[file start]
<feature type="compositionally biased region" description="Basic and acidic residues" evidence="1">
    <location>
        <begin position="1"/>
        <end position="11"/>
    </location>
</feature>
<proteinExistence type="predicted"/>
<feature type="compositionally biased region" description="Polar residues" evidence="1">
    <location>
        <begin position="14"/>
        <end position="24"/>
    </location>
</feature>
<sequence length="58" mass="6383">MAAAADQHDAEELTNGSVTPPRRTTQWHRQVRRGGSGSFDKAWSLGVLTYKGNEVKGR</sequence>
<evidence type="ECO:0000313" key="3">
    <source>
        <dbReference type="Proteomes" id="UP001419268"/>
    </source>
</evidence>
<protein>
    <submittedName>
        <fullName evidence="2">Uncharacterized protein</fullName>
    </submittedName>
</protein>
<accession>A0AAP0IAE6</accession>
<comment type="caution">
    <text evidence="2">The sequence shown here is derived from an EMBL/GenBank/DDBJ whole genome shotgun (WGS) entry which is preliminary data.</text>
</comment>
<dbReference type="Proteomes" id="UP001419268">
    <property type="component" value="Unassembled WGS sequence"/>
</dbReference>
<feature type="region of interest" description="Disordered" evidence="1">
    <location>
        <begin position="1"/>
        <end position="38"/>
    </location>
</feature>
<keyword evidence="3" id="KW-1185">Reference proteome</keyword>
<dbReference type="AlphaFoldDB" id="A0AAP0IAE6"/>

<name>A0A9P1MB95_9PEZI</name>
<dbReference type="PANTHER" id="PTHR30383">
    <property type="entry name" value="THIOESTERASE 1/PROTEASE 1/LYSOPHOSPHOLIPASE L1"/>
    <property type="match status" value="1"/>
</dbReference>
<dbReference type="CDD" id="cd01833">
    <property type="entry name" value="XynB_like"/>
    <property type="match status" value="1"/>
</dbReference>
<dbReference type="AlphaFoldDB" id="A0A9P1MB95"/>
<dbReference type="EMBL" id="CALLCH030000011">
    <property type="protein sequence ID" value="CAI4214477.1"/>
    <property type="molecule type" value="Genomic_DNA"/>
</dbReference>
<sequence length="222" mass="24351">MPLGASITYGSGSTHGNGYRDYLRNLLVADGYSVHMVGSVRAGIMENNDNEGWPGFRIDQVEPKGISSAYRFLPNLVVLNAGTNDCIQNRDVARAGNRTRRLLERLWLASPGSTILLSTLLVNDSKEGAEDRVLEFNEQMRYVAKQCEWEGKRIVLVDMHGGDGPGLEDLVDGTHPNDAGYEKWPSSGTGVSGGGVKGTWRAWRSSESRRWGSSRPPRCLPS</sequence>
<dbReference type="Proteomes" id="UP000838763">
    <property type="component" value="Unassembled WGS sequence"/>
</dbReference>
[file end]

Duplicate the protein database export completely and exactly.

<feature type="compositionally biased region" description="Basic and acidic residues" evidence="1">
    <location>
        <begin position="1"/>
        <end position="11"/>
    </location>
</feature>
<proteinExistence type="predicted"/>
<feature type="compositionally biased region" description="Polar residues" evidence="1">
    <location>
        <begin position="14"/>
        <end position="24"/>
    </location>
</feature>
<sequence length="58" mass="6383">MAAAADQHDAEELTNGSVTPPRRTTQWHRQVRRGGSGSFDKAWSLGVLTYKGNEVKGR</sequence>
<evidence type="ECO:0000313" key="3">
    <source>
        <dbReference type="Proteomes" id="UP001419268"/>
    </source>
</evidence>
<protein>
    <submittedName>
        <fullName evidence="2">Uncharacterized protein</fullName>
    </submittedName>
</protein>
<accession>A0AAP0IAE6</accession>
<comment type="caution">
    <text evidence="2">The sequence shown here is derived from an EMBL/GenBank/DDBJ whole genome shotgun (WGS) entry which is preliminary data.</text>
</comment>
<dbReference type="Proteomes" id="UP001419268">
    <property type="component" value="Unassembled WGS sequence"/>
</dbReference>
<feature type="region of interest" description="Disordered" evidence="1">
    <location>
        <begin position="1"/>
        <end position="38"/>
    </location>
</feature>
<keyword evidence="3" id="KW-1185">Reference proteome</keyword>
<dbReference type="AlphaFoldDB" id="A0AAP0IAE6"/>

<name>A0A9P1MB95_9PEZI</name>
<dbReference type="PANTHER" id="PTHR30383">
    <property type="entry name" value="THIOESTERASE 1/PROTEASE 1/LYSOPHOSPHOLIPASE L1"/>
    <property type="match status" value="1"/>
</dbReference>
<dbReference type="CDD" id="cd01833">
    <property type="entry name" value="XynB_like"/>
    <property type="match status" value="1"/>
</dbReference>
<dbReference type="AlphaFoldDB" id="A0A9P1MB95"/>
<dbReference type="EMBL" id="CALLCH030000011">
    <property type="protein sequence ID" value="CAI4214477.1"/>
    <property type="molecule type" value="Genomic_DNA"/>
</dbReference>
<sequence length="222" mass="24351">MPLGASITYGSGSTHGNGYRDYLRNLLVADGYSVHMVGSVRAGIMENNDNEGWPGFRIDQVEPKGISSAYRFLPNLVVLNAGTNDCIQNRDVARAGNRTRRLLERLWLASPGSTILLSTLLVNDSKEGAEDRVLEFNEQMRYVAKQCEWEGKRIVLVDMHGGDGPGLEDLVDGTHPNDAGYEKWPSSGTGVSGGGVKGTWRAWRSSESRRWGSSRPPRCLPS</sequence>
<dbReference type="Proteomes" id="UP000838763">
    <property type="component" value="Unassembled WGS sequence"/>
</dbReference>